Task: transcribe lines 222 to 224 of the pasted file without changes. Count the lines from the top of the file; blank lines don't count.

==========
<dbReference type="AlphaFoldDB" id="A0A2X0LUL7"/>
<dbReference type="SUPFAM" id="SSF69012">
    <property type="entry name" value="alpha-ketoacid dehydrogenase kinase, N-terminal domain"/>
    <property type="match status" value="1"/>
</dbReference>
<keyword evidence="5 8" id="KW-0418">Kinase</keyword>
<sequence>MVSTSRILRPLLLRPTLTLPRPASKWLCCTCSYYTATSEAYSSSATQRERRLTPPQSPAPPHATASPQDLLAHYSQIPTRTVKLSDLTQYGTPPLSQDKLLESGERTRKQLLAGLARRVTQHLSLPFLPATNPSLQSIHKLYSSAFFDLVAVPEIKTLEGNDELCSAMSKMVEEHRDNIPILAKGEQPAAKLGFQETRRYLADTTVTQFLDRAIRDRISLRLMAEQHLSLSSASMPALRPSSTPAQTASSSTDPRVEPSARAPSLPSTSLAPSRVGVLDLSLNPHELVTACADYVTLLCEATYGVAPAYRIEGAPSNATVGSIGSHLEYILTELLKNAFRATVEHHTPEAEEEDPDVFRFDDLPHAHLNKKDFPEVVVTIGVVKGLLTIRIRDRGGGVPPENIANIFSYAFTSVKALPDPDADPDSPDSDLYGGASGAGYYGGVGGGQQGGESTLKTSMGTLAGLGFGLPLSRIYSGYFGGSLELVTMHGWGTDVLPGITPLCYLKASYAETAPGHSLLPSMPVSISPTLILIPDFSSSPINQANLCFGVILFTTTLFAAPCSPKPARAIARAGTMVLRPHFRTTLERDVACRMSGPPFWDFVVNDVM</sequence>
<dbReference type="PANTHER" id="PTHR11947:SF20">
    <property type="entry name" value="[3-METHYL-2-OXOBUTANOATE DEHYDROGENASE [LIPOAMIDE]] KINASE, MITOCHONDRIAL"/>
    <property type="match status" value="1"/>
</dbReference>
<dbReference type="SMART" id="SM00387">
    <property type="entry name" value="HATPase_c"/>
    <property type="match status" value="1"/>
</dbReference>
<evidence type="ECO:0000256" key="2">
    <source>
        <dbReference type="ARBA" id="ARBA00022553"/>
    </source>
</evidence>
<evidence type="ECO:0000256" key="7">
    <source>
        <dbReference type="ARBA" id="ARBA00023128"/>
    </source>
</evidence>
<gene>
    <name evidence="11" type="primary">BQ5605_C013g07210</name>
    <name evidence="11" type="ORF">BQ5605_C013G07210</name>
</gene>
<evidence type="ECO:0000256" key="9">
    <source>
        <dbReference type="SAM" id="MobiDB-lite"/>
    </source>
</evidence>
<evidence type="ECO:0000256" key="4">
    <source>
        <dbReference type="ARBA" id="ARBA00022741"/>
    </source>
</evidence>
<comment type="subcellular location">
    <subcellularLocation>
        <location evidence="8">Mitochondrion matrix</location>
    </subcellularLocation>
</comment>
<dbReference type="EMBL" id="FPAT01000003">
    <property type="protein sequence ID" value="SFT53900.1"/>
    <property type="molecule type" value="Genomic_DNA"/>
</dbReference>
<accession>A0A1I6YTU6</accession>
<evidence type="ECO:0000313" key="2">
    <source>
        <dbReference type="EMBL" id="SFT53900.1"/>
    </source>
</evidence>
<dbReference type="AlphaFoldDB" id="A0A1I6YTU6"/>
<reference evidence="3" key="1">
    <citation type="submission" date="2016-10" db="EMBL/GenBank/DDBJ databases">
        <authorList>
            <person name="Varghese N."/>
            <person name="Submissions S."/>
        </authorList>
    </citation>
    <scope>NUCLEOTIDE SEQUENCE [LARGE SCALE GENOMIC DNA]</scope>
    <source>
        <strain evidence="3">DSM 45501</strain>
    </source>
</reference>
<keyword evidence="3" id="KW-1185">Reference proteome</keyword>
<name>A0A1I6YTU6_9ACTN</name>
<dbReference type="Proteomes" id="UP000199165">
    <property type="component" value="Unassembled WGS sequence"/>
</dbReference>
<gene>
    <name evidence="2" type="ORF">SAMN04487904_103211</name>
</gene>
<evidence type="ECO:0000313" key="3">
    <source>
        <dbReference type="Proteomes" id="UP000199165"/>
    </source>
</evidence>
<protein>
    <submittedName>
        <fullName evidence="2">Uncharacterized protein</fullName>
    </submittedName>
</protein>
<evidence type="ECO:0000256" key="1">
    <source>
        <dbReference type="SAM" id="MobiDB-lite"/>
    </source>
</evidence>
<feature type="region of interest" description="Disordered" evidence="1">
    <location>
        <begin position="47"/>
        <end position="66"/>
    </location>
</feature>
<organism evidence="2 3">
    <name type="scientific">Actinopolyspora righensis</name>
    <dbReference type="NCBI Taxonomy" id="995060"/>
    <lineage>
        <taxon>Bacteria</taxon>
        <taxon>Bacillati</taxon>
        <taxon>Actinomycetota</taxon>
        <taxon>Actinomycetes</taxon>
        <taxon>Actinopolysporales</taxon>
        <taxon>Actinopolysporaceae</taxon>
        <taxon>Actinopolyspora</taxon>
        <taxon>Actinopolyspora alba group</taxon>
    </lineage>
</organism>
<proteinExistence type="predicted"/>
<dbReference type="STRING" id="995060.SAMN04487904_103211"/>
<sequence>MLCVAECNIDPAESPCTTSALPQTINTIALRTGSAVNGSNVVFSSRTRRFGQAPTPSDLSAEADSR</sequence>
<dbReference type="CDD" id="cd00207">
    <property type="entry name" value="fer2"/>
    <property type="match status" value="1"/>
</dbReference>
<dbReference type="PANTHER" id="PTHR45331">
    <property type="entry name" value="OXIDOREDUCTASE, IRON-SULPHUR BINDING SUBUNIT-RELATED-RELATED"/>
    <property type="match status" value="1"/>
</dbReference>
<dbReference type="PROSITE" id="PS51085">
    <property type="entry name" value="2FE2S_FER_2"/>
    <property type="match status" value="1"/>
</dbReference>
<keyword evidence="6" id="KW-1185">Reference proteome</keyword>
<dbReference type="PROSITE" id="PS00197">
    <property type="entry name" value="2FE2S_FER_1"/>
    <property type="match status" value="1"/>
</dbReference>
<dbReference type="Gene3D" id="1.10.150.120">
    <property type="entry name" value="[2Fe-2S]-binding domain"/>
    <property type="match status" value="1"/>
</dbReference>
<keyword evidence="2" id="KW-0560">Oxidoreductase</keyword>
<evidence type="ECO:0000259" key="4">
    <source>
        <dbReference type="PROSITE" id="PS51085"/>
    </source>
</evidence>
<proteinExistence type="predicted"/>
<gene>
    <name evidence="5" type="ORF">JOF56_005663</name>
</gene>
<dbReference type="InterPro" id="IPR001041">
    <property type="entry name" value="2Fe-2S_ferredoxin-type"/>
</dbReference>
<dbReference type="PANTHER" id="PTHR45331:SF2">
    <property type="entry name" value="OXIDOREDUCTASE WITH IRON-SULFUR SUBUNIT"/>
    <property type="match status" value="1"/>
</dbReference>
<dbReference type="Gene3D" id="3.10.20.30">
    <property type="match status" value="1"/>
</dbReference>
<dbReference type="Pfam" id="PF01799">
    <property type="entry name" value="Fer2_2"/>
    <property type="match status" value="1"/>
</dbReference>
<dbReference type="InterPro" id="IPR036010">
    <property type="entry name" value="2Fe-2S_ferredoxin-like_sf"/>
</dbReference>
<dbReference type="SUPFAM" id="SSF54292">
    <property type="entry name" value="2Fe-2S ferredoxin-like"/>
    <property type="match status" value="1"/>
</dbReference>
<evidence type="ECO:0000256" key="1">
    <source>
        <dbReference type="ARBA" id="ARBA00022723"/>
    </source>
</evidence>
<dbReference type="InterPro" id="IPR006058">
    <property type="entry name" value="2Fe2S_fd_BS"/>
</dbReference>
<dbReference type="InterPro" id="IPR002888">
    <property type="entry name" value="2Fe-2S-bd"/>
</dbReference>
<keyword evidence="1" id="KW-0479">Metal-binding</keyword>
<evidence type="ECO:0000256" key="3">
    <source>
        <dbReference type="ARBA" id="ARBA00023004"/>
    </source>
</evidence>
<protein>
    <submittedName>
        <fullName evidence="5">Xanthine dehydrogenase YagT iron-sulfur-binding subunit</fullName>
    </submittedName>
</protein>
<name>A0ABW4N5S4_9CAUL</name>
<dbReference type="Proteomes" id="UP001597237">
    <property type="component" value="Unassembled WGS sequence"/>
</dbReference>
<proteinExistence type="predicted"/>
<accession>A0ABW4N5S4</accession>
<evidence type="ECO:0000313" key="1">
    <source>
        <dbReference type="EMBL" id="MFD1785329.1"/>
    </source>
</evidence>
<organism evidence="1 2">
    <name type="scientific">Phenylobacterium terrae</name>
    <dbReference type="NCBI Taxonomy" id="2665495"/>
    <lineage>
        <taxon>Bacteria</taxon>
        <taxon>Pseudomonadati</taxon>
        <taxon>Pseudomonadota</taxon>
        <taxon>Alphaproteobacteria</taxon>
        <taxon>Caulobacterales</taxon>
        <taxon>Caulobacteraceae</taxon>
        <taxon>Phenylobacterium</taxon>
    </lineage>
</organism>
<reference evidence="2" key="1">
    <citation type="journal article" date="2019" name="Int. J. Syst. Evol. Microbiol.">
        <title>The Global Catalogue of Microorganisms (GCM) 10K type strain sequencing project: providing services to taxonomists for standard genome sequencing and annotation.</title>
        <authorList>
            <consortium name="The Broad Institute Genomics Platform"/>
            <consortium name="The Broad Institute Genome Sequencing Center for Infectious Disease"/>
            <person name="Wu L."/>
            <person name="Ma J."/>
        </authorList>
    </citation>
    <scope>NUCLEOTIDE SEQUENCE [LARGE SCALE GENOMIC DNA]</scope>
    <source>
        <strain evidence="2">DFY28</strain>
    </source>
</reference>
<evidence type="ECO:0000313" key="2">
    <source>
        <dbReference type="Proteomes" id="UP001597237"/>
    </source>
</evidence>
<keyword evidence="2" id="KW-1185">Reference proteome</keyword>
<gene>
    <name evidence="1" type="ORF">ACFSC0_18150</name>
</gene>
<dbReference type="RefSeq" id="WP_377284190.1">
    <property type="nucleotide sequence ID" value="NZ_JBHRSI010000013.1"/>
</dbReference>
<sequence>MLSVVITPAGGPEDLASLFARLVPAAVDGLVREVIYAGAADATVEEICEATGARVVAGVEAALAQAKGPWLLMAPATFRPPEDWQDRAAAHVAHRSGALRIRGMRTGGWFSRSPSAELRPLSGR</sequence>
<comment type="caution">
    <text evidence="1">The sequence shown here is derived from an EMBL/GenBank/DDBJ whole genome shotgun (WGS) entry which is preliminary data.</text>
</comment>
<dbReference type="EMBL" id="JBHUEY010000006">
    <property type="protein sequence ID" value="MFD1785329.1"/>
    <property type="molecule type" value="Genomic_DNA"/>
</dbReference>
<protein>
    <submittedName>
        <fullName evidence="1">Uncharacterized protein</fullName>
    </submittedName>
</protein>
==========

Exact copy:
    <scope>NUCLEOTIDE SEQUENCE [LARGE SCALE GENOMIC DNA]</scope>
    <source>
        <strain evidence="2">DFY28</strain>